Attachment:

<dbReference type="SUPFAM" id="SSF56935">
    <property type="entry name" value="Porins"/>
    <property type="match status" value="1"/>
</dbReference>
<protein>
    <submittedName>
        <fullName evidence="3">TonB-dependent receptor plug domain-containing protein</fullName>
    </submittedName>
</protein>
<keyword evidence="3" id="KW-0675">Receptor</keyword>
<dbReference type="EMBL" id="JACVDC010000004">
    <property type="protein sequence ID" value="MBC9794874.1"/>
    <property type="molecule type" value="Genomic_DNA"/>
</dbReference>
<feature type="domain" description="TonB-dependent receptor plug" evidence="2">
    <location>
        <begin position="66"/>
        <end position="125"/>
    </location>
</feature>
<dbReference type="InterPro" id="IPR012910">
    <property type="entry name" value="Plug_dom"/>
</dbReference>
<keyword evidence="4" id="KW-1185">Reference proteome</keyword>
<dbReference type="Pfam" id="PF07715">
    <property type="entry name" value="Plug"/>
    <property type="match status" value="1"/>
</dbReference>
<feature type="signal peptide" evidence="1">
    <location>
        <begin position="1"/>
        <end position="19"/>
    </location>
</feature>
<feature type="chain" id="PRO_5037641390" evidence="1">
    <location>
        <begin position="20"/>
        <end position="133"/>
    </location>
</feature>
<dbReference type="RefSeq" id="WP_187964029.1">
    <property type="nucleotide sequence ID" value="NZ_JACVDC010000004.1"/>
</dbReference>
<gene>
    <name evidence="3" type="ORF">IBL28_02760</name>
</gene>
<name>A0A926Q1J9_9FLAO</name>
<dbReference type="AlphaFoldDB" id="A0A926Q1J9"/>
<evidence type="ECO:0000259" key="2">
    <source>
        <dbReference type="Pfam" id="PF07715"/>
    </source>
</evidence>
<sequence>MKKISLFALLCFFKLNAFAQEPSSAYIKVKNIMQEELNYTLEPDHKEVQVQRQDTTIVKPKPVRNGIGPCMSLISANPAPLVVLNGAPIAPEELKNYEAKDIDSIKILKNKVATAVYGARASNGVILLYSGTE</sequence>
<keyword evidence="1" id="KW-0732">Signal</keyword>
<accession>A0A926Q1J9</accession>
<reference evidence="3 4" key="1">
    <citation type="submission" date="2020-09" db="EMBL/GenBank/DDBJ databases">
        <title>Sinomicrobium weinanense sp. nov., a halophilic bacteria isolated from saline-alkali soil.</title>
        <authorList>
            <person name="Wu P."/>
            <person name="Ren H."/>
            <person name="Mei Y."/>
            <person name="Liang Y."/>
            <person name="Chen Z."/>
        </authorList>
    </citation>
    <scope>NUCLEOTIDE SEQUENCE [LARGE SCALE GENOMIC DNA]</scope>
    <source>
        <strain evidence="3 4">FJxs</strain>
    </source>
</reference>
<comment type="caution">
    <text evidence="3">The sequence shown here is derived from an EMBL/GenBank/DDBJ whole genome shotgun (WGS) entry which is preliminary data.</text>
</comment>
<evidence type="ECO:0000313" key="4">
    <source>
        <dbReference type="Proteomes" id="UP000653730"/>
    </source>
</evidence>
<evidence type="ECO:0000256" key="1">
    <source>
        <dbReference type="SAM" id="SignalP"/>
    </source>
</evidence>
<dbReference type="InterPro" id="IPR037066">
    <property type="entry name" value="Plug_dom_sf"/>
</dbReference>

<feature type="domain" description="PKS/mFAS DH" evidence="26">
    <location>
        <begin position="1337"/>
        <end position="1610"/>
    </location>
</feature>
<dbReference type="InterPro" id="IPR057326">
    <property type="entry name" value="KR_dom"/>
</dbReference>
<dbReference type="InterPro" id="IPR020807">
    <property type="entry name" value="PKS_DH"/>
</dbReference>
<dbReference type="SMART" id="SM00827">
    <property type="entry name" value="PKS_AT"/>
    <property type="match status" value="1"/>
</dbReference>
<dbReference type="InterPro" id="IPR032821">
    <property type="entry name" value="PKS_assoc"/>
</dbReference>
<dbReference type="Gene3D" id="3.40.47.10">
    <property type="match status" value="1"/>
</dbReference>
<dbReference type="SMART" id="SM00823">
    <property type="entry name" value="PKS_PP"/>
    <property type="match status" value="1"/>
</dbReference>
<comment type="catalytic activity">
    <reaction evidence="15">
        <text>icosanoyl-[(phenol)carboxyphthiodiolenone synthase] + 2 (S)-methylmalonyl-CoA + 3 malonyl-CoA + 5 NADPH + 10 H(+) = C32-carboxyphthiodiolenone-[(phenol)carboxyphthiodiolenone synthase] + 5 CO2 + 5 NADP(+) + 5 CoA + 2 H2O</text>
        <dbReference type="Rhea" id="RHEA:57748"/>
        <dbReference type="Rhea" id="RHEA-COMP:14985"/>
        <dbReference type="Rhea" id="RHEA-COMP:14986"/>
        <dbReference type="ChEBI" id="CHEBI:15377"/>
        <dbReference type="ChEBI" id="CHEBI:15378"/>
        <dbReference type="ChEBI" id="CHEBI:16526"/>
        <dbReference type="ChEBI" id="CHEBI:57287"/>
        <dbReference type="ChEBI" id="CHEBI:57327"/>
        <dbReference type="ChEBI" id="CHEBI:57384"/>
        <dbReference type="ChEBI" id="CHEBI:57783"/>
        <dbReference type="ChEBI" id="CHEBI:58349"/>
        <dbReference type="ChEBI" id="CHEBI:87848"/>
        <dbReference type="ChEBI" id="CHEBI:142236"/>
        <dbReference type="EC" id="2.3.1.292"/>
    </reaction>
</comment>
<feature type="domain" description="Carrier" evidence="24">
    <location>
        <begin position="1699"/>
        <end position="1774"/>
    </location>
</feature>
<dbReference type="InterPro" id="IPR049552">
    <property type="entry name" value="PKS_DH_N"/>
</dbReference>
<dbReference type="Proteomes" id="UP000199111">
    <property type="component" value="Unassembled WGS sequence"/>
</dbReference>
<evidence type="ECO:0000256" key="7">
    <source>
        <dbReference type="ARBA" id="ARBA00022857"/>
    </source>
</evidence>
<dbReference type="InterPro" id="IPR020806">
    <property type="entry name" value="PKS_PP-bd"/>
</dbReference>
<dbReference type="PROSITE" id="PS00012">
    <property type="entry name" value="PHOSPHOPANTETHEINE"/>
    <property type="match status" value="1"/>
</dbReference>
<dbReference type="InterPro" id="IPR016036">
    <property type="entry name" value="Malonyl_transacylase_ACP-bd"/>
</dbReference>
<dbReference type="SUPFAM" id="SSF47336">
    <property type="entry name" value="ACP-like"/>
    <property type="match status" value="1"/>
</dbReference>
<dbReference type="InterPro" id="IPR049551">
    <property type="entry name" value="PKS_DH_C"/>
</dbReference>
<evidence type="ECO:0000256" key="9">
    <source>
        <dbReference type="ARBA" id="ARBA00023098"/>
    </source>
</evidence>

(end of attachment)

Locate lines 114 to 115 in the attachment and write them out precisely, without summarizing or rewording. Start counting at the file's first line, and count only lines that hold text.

</dbReference>
<comment type="catalytic activity">